Obama un­veils first-ever lim­its on US plant emis­sions


Pres­i­dent Barack Obama framed cli­mate change as the tough­est and most press­ing chal­lenge of our time Mon­day, as he un­veiled the first ever lim­its on U.S. power plant emis­sions.

“No chal­lenge poses a greater threat to our fu­ture and fu­ture gen­er­a­tions than a change in cli­mate,” Obama said, warn­ing: “There is such a thing as be­ing too late.”

“This is one of those rare is­sues, be­cause of its mag­ni­tude, be­cause of its scope, that if we don’t get it right, we may not be able to re­verse,” he said, at the White House.

“We may not be able to adapt suf­fi­ciently.”

In an at­tempt to at least try to slow the process, Obama an- nounced that power plant own­ers must cut car­bon diox­ide emis­sions by 32 per­cent from 2005 lev­els by 2030.

Elec­tric power plants ac­count for some 40 per­cent of U.S. emis­sions of car­bon diox­ide, the most com­mon green­house gas that con­trib­utes to cli­mate change.

Obama de­scribed the move as “the sin­gle most im­por­tant step Amer­ica has ever taken in the fight against global cli­mate change.”

The an­nounce­ment fires the start­ing gun on a months-long en­vi­ron­men­tal drive that will shape his legacy.

Later this Au­gust, Obama will be­come the first pres­i­dent to visit the Alaskan Arc­tic.

“Our fel­low Amer­i­cans have al­ready seen their com­mu­ni­ties dev­as­tated by melt­ing ice and ris- ing oceans,” Obama said.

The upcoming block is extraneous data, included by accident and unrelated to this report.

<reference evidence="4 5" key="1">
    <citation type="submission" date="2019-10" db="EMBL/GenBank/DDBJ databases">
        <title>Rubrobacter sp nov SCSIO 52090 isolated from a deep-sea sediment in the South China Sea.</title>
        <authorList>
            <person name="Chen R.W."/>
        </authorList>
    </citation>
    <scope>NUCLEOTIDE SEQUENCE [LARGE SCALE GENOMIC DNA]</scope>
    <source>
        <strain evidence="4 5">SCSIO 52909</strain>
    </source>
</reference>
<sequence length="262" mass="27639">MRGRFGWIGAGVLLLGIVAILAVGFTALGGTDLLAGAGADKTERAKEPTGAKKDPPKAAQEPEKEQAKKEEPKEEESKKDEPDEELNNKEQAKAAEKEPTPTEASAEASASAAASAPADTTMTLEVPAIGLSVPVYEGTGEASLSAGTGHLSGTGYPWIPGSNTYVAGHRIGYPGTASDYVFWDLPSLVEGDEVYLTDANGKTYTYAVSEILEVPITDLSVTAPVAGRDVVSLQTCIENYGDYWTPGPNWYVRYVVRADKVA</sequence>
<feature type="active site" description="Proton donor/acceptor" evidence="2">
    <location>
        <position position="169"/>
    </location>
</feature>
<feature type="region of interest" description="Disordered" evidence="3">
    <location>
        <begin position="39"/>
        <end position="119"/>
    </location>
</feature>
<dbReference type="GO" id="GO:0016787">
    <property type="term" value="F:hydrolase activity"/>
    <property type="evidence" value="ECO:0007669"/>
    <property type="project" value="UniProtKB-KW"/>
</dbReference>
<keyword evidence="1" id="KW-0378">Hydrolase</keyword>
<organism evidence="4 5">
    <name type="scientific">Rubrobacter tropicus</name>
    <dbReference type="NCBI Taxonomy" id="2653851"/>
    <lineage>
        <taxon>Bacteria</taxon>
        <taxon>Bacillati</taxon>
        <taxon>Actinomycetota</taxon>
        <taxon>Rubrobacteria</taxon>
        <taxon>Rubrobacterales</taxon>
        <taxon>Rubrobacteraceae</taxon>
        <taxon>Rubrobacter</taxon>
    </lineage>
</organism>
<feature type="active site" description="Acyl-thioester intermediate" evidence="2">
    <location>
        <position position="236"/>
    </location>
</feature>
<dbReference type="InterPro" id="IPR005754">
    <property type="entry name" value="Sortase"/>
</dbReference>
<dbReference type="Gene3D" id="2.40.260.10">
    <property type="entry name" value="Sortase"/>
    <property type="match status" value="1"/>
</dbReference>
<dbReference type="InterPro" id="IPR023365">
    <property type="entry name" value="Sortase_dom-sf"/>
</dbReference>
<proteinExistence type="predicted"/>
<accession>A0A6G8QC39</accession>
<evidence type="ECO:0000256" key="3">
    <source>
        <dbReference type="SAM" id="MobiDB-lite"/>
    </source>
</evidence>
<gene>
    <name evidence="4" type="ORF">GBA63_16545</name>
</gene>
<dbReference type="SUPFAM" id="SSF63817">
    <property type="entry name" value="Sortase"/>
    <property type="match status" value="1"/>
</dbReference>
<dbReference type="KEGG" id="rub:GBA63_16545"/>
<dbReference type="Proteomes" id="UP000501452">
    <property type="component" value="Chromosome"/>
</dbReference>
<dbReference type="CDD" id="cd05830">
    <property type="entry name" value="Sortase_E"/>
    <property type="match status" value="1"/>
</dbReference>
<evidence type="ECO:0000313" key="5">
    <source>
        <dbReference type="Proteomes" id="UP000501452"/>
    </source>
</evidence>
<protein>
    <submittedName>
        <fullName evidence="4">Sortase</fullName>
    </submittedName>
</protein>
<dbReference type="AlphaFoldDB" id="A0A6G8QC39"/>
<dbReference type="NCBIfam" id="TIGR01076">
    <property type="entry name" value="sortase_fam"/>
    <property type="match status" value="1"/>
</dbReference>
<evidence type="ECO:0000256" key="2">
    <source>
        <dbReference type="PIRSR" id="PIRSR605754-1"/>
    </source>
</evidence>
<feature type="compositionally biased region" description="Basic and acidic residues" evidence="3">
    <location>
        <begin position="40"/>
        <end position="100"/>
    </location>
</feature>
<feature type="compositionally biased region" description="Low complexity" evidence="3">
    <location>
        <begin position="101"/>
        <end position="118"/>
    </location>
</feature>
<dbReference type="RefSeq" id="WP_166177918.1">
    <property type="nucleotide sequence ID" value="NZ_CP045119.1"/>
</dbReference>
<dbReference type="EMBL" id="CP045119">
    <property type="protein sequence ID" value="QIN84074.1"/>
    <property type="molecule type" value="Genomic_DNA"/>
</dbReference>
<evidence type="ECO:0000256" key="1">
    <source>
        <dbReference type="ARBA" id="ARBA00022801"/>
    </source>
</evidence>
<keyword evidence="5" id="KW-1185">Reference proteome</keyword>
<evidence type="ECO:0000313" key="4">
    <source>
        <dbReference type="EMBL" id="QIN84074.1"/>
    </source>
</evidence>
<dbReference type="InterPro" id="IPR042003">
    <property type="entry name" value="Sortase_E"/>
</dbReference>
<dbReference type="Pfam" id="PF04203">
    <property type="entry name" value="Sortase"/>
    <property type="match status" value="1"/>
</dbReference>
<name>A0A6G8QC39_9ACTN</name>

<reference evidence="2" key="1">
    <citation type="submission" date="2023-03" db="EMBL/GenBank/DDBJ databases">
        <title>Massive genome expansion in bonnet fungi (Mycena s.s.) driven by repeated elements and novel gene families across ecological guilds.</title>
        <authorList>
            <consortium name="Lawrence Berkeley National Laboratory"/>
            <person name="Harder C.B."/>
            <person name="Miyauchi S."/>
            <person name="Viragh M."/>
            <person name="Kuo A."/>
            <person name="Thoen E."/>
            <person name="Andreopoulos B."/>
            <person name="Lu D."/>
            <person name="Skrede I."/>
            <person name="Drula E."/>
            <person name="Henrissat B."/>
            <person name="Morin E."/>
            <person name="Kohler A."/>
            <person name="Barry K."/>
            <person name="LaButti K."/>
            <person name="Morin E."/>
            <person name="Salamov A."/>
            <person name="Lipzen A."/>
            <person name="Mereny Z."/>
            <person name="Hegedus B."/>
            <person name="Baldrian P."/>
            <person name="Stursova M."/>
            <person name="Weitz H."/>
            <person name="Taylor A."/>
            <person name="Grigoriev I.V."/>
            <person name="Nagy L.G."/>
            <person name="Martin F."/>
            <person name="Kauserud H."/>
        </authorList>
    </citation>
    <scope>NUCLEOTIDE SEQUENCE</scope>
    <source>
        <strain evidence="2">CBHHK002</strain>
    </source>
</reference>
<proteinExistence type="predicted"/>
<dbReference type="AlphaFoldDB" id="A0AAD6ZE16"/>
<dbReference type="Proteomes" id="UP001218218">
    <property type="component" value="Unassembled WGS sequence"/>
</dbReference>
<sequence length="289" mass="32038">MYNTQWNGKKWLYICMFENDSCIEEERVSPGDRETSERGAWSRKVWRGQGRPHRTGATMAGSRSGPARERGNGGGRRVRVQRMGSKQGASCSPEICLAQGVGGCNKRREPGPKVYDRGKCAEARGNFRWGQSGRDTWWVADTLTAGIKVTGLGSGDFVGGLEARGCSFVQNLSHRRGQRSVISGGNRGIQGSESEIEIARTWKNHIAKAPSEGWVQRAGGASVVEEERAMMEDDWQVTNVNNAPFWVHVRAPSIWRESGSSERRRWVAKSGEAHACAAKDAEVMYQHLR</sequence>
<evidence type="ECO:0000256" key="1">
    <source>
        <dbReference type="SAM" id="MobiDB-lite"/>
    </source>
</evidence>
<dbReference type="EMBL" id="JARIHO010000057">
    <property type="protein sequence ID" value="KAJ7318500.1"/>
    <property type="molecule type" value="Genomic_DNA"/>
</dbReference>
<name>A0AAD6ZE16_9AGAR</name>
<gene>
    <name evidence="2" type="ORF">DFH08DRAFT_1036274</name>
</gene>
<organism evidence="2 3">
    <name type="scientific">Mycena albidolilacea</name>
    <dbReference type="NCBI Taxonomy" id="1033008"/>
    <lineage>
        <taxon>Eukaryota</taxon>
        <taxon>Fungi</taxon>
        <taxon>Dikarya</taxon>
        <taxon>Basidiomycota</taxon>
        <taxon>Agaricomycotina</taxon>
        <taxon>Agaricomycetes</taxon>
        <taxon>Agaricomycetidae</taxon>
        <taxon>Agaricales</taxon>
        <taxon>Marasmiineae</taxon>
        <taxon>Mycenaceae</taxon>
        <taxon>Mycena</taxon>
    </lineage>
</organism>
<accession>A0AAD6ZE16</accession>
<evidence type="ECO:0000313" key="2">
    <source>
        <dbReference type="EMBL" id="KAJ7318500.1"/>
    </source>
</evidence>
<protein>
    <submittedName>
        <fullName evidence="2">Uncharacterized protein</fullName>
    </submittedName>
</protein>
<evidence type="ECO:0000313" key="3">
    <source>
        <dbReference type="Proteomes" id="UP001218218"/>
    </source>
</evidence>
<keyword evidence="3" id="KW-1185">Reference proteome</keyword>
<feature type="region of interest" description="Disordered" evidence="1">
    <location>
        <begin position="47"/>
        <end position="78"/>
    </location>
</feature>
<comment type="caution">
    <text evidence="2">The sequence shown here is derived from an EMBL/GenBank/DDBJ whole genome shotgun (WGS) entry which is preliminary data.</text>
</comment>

In Septem­ber, when Obama hosts Pope Fran­cis at the White House, they are ex­pected to make an im­pas­sioned col­lec­tive call for ac­tion.

And in De­cem­ber, rep­re­sen­ta­tives from around the world will gather in Paris to hash out rules de­signed to limit global tem­per­a­ture in­creases to 2 de­grees Cel­sius.


But Obama’s in­vo­ca­tions got short shrift from the op­po­si­tion Repub­li­can Party, which con­trols both houses of the U.S. Congress and which de­scribed the mea­sures as “over­reach” and “heavy-handed.”

In its ini­tial pro­posal a year ago, the Obama ad­min­is­tra­tion had set the car­bon emis­sions cut from the power sec­tor at 30 per­cent.

Cli­mate change is a hot-but­ton is­sue in Amer­i­can pol­i­tics and cuts are po­lit­i­cally sen­si­tive be­cause coal, among the dirt­i­est energy sources, re­mains a ma­jor U.S. in­dus­try.

It has some in­flu­en­tial sup­port­ers, in­clud­ing Se­nate Ma­jor­ity Leader Mitch McCon­nell, a sen­a­tor from coal-rich Ken­tucky.

“Not only will these mas­sive reg­u­la­tions fail to mean­ing­fully af­fect the global cli­mate, but they could ac­tu­ally end up harm­ing the en­vi­ron­ment by out­sourc­ing energy pro­duc­tion to coun­tries with poor en­vi­ron­men­tal records like In­dia and China,” said McCon­nell.

The leader of the House of Rep­re­sen­ta­tives Kevin McCarthy ac­cused Obama of choos­ing a “green legacy over a grow­ing econ­omy.”

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